The Cambridge Springs is a popular defence to the Queen's Gambit that takes its name from the famous tournament in 1904 during which it was tested in a number of games. Since then it has become firmly established as a club-player's favourite, since Black sets a number of traps and can generate a very quick initiative if White fails to respond precisely. Several world champions have used the Cambridge Springs, most notably Alekhine and Smyslov, while Kasparov has played it on occasion, including a sensationally quick victory over Karpov in 1985. It currently has a good theoretical reputation and is frequently played at grandmaster level.
This is the first major work on the Cambridge Springs. The authors combine thorough research with a wealth of original material to offer comprehensive coverage of this combative system. While the main body of the book covers both sides of the Cambridge Springs, it also offers Black a repertoire against White's alternative options in the Queen's Gambit, the most important of which is the Exchange Variation.
Krzysztof Panczyk is an international master from Poland, who was placed third in the 1991 Polish Championship. Jacek Ilczuk is a strong correspondence player (a semi-finalist in the e-mail world championship) and has worked as a journalist and editor on a computer magazine.
Download a pdf file with a sample from the book.
"A professional effort where the authors have made their own contributions and have overturned long-held erroneous conclusions. I'm quite happy giving it 9/10" - GM Glenn Flear, NEW-IN-CHESS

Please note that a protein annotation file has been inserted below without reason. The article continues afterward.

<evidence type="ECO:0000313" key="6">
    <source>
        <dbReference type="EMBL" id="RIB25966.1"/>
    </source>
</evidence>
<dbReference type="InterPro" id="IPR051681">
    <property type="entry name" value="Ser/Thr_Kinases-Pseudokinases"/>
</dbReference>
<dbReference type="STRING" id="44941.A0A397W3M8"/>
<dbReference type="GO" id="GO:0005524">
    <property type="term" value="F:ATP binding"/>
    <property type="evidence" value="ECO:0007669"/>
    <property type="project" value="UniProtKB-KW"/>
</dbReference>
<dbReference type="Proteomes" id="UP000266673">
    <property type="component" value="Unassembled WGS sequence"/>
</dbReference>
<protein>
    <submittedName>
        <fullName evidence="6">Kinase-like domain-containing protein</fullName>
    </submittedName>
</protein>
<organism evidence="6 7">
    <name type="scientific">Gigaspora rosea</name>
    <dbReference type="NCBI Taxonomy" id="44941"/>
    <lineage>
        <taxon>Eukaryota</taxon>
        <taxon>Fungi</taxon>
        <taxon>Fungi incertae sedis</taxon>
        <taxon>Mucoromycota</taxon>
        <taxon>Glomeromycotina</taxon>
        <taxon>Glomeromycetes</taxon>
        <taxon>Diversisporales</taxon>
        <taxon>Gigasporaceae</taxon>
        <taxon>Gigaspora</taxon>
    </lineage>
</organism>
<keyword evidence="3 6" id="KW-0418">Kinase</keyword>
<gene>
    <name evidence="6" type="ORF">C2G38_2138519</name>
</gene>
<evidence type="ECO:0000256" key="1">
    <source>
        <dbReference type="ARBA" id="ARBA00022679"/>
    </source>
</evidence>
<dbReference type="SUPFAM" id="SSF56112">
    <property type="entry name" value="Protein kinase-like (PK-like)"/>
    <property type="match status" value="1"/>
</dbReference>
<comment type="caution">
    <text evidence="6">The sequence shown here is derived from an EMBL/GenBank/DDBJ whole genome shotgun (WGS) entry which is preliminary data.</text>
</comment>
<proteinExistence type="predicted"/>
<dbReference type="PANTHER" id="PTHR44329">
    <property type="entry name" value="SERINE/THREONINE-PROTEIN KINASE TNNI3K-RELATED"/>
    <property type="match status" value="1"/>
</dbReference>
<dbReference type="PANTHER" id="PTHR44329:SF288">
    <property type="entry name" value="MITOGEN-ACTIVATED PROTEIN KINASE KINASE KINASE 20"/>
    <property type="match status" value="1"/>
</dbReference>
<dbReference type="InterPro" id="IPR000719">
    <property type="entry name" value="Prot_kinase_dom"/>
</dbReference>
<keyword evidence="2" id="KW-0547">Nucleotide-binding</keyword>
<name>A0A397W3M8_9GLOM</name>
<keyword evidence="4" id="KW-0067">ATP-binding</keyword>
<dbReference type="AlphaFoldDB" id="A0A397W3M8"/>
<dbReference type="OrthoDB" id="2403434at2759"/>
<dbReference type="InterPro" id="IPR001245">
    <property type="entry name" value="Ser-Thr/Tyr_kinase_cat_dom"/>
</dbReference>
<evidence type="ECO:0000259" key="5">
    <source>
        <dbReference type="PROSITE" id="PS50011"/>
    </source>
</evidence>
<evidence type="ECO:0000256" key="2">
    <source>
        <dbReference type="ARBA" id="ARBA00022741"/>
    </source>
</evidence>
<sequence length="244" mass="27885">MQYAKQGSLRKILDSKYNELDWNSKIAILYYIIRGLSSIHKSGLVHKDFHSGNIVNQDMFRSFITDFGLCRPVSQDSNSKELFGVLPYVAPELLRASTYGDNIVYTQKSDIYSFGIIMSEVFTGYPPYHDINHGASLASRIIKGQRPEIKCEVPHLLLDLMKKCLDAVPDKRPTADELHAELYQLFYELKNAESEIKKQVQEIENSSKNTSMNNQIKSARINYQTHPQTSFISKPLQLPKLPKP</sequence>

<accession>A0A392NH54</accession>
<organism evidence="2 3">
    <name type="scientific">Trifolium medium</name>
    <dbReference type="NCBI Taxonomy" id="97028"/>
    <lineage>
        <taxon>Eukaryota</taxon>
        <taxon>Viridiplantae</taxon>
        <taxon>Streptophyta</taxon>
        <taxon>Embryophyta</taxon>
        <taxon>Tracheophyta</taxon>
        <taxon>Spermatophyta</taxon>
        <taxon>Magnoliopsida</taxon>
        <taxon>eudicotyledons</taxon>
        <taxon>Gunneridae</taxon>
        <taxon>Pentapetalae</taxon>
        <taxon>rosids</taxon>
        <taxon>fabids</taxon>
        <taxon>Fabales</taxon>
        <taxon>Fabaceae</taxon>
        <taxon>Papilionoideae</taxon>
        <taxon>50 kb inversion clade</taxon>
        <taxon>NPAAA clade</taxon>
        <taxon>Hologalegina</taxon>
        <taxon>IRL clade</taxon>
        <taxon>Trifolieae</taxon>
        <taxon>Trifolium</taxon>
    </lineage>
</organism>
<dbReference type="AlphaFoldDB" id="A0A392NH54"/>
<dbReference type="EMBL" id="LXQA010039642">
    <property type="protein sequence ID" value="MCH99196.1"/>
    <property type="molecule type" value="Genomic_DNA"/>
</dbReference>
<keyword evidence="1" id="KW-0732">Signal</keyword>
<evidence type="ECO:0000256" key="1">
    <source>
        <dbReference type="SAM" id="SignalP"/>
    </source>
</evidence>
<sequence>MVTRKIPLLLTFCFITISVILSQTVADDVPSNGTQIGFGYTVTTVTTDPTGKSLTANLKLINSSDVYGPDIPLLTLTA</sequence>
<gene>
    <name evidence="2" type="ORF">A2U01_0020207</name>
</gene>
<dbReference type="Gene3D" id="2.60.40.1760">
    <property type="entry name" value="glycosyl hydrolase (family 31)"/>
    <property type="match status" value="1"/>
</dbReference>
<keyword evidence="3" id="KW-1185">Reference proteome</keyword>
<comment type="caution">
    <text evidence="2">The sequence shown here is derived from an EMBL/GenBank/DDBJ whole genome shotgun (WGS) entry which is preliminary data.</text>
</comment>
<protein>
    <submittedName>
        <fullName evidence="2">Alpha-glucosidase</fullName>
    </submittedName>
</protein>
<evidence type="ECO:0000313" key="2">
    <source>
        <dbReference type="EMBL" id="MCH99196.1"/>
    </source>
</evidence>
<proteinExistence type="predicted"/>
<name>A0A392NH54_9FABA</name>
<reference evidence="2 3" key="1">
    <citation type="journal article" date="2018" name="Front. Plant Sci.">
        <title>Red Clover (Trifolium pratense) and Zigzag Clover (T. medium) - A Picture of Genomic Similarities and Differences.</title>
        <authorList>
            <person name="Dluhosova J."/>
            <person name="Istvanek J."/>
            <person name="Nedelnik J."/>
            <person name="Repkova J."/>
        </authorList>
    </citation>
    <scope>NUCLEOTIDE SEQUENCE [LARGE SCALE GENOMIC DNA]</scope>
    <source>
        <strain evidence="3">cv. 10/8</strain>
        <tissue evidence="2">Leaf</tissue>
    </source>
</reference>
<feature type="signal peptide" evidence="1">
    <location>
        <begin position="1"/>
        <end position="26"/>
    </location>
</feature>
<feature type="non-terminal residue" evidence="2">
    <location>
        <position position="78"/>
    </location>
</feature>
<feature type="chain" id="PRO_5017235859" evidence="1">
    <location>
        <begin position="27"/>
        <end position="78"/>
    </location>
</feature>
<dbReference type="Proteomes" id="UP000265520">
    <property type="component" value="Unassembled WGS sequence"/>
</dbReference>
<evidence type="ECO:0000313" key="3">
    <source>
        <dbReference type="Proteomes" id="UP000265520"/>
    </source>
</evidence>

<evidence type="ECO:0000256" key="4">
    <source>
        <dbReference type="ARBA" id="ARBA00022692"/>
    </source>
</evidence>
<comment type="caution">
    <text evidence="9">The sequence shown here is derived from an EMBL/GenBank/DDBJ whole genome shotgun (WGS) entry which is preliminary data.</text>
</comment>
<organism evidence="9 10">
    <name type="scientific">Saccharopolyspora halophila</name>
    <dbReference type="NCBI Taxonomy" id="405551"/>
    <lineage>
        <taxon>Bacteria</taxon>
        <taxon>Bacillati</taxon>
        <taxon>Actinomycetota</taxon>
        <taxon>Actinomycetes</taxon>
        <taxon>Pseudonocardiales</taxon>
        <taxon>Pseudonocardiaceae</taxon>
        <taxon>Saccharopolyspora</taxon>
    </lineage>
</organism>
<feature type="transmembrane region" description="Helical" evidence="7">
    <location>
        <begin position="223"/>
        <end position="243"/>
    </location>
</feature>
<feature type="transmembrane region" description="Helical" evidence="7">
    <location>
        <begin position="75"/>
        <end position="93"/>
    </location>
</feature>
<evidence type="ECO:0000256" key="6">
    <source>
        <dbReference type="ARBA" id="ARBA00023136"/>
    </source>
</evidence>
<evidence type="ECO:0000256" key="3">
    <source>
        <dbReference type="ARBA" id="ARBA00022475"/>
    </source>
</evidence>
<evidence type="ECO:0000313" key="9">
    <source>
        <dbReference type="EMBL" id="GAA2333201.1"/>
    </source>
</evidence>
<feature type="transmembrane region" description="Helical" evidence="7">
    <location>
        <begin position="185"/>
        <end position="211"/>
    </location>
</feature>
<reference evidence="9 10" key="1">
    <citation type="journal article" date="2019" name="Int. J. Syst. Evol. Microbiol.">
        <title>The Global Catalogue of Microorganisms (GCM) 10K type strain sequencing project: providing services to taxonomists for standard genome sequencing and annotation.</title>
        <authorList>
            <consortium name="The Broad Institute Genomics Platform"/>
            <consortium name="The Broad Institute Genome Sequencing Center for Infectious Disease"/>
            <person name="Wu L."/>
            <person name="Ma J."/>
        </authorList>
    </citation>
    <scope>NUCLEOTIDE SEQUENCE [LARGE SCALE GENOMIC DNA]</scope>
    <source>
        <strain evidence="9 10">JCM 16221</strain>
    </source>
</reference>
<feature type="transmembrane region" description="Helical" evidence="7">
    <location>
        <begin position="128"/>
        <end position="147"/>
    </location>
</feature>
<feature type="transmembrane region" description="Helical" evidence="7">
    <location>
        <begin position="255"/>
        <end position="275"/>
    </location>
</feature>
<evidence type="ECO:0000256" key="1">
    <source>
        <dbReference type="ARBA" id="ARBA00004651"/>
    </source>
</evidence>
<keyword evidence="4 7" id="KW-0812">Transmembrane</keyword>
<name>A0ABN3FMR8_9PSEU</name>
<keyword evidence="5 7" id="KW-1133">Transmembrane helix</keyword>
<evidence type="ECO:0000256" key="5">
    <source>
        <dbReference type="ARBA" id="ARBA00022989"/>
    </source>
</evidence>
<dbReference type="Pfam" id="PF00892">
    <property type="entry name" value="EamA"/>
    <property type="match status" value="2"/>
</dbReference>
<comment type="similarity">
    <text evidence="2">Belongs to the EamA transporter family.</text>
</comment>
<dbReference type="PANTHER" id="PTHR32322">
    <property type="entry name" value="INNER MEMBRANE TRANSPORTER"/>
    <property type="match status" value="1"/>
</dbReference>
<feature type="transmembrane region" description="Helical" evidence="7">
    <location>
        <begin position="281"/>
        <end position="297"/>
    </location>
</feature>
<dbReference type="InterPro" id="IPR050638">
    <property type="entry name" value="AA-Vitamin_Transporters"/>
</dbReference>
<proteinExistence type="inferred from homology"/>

"I was pleased with this book. And, yes, I will be playing the Cambridge Springs Variation again. If I had had this book back in a postal game nine years ago, I might not have lost Dunne-Miettinen, Hawver Cup 1994..." - Alex Dunne, CORRESPONDENCE CHESS NEWS
"the coverage here is very thorough and contains reasonable assessments and suggested improvements.... The Cambridge Springs is rightly popular at club level, being unbalancing, fairly easy to play and also full of some nasty traps for White to fall into" - Richard Palliser, CHESS MOVES
"The analysis is both deep and wide, and the two authors have produced a very comprehensive review of the current state of theory in this under-explored variation of the Queen's Gambit." - Alan Sutton, EN PASSANT
"This book is the first major work on the Cambridge Springs, and the authors have combined thorough research with a wealth of original material to offer comprehensive coverage of this combative system. ... Suitable for players at all levels and a very useful addition to the library of any correspondence player." - Michael Blake, IECG
"Polish authors Panczyk and Ilczuk show how the opening remains a useful weapon in the hands of the Black player who wants to avoid well-trodden theoretical lines. It continues to be seen in grandmaster practice, sometimes producing spirited tactical results." - Cecil Rosner, WINNIPEG FREE PRESS
"This is a truly American opening. Named after the Western Pennsylvanian resort where it was tested three times in 1904, the opening was first played by Emanuel Lasker against Hodges in New York in 1892. Isaac Kashdan played the Cambridge Springs in the 1930s with great success, showing a particular fondness for the two Bishops he could obtain in the line 7.Nd2 dxc4. Yasser Seirawan has featured the Cambridge Springs in his repertoire for many years. As the authors point one of the great virtues of this opening is both its solidity and counter-attacking potential. ... The Cambridge Springs is that rare opening that can be played by players of a wide range of playing strength, from club enthusiast to Grandmaster. Recommended." - John Donaldson